Welcome to This Week in Shonen Jump, in which a rotating duo of Multiversity staffers take a look at two stories contained in each installment of Viz Media’s Weekly Shonen Jump. For the uninitiated, Weekly Shonen Jump is an anthology that delivers more than 200 pages of manga of all varieties. We hope that you’ll join us in exploring the world of Weekly Shonen Jump each week. If you are unfamiliar, you can read sample chapters and subscribe at Viz.com.
This week, Zach and Vince check in with “My Hero Academia” and “Boruto.” If you have any thoughts on these titles, or “Black Clover,” “Dr. Stone,” “We Never Learn,” “Robot X Laserbeam,” “One Punch Man,” “Food Wars,” or “The Promised Neverland,” let us know in the comments!
My Hero Academia – Chapter 160: Expressway
Written & Illustrated by Kohei Horikoshi
Review by Vince J Ostrowski
It’s not often that a manga-ka’s best work is being done over 150 chapters into a series, but I feel comfortable saying that that’s exactly what’s been going on in “My Hero Academia.” This latest chapter deals with the fallout of the yakuza group Hassaikai’s run-in with the League of Villains, with our heroes effectively caught in the middle. The Hassaikai had kidnapped Eri in an attempt to harness her considerable quirk-cancelling powers and the only way to get her back was to allow the villains to do the work for them. While previous chapters showed the conflict and the fallout for the heroes (to be brief, they’re hurting), Chapter 160 almost entirely focuses on the League of Villains, specifically Shigaraki, turning their focus specifically on brutalizing Overhaul (a villain member of the yakuza) in a really intense fashion. It’s a chapter that bottles out the heroes in an effort to emphasize the villain-on-villain conflict, and it does so to tremendous effect.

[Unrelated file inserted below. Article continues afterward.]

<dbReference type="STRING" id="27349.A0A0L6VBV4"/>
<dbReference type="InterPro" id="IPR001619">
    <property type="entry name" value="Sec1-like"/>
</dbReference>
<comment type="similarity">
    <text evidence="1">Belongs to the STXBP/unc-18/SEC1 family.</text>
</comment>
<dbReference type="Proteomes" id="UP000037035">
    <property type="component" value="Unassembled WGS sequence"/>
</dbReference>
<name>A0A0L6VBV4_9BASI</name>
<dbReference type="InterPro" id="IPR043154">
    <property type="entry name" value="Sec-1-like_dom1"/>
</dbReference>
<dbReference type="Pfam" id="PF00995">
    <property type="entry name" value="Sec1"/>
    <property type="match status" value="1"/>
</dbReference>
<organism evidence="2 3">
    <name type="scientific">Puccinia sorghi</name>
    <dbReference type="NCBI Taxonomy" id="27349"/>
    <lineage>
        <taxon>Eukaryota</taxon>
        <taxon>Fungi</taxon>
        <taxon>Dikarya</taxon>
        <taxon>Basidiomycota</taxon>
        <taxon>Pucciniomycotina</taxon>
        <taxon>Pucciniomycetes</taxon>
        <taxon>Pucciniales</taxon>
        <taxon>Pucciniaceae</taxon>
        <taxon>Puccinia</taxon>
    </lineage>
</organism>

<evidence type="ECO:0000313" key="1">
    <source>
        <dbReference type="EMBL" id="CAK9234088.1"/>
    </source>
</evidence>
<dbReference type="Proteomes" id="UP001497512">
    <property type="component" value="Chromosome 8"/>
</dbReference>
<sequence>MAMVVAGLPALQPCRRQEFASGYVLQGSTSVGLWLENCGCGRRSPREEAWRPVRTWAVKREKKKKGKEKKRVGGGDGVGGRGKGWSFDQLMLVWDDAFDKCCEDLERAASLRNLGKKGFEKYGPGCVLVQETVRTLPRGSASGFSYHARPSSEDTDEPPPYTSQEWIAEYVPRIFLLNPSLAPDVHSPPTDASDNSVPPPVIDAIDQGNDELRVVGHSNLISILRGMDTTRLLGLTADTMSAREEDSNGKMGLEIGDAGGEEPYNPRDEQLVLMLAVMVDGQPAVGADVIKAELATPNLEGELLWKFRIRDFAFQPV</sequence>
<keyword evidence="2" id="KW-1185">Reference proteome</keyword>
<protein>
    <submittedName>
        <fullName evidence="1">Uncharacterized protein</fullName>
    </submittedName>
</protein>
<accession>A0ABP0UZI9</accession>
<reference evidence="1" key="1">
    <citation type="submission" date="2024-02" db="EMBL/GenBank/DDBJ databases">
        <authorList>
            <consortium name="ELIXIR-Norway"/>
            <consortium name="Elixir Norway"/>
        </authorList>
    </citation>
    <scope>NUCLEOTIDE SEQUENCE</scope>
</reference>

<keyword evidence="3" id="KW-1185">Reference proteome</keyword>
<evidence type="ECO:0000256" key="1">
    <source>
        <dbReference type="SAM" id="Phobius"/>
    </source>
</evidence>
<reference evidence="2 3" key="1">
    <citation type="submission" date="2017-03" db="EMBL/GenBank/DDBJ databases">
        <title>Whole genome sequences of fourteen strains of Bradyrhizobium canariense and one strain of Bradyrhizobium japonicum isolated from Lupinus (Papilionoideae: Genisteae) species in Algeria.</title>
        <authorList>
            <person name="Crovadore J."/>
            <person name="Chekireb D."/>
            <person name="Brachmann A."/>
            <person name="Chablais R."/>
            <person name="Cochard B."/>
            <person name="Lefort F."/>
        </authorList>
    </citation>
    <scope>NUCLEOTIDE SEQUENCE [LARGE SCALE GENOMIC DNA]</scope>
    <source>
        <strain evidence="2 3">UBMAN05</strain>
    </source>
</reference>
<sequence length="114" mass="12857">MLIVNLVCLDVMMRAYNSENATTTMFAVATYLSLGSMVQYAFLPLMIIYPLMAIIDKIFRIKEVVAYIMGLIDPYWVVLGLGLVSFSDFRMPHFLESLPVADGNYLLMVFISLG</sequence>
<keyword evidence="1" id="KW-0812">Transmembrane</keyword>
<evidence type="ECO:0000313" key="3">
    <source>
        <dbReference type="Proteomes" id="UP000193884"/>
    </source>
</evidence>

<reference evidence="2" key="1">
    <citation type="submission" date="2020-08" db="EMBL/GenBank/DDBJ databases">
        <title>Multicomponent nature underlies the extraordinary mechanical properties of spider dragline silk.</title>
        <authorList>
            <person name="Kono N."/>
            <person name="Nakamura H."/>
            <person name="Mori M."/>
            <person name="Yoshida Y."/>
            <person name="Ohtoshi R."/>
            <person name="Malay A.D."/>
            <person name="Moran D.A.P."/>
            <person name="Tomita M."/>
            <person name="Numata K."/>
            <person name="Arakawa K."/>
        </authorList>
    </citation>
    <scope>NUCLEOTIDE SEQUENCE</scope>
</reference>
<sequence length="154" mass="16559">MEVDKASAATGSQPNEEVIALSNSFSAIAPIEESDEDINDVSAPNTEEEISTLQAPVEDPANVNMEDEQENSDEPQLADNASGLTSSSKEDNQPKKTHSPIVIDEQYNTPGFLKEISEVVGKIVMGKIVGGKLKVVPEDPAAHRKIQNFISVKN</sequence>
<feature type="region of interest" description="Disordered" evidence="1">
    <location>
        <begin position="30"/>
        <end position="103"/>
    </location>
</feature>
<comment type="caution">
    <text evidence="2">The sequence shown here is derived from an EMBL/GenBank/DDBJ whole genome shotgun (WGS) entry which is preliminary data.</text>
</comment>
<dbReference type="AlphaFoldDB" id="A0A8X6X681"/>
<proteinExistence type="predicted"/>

The chapter opens with the League of Villains orchestrating a chase against a van carrying Overhaul and the quirk-cancelling serum, beginning with the memorable image of Shigaraki standing on top of a truck with Overhaul’s severed hand being worn as a mask. The intensity doesn’t let up from there. Horikoshi orchestrates a highway chase scene with Shigaraki jumping from car to car, chasing Overhaul and trying to dodge a sand hero that attempts to stop him. Cars flip and spin, Shigaraki effortlessly navigating his way through to his final confrontation with Overhaul. Horikoshi’s art is incredibly dynamic, crafting a car chase that’s practically cinematic in scope and clarity. While “One-Punch Man” is internationally known for its bombastic fight scenes, there is no better exemplar in the medium than “My Hero Academia” when it comes to staging an action scene. Across the entire comics landscape, few comics are as visually kinetic as this, and Chapter 160’s chase scene may take the cake. Horikoshi is a master of escalation, however, and as such the impending confrontation between Overhaul and Shigaraki is the satisfying, brutal cherry on top. Without spoiling anything, the finale of this conflict is one of the most pointed and impactful moments in the series so far. If this chapter is the end of an “arc”, Horikoshi ends the chapter at a highpoint.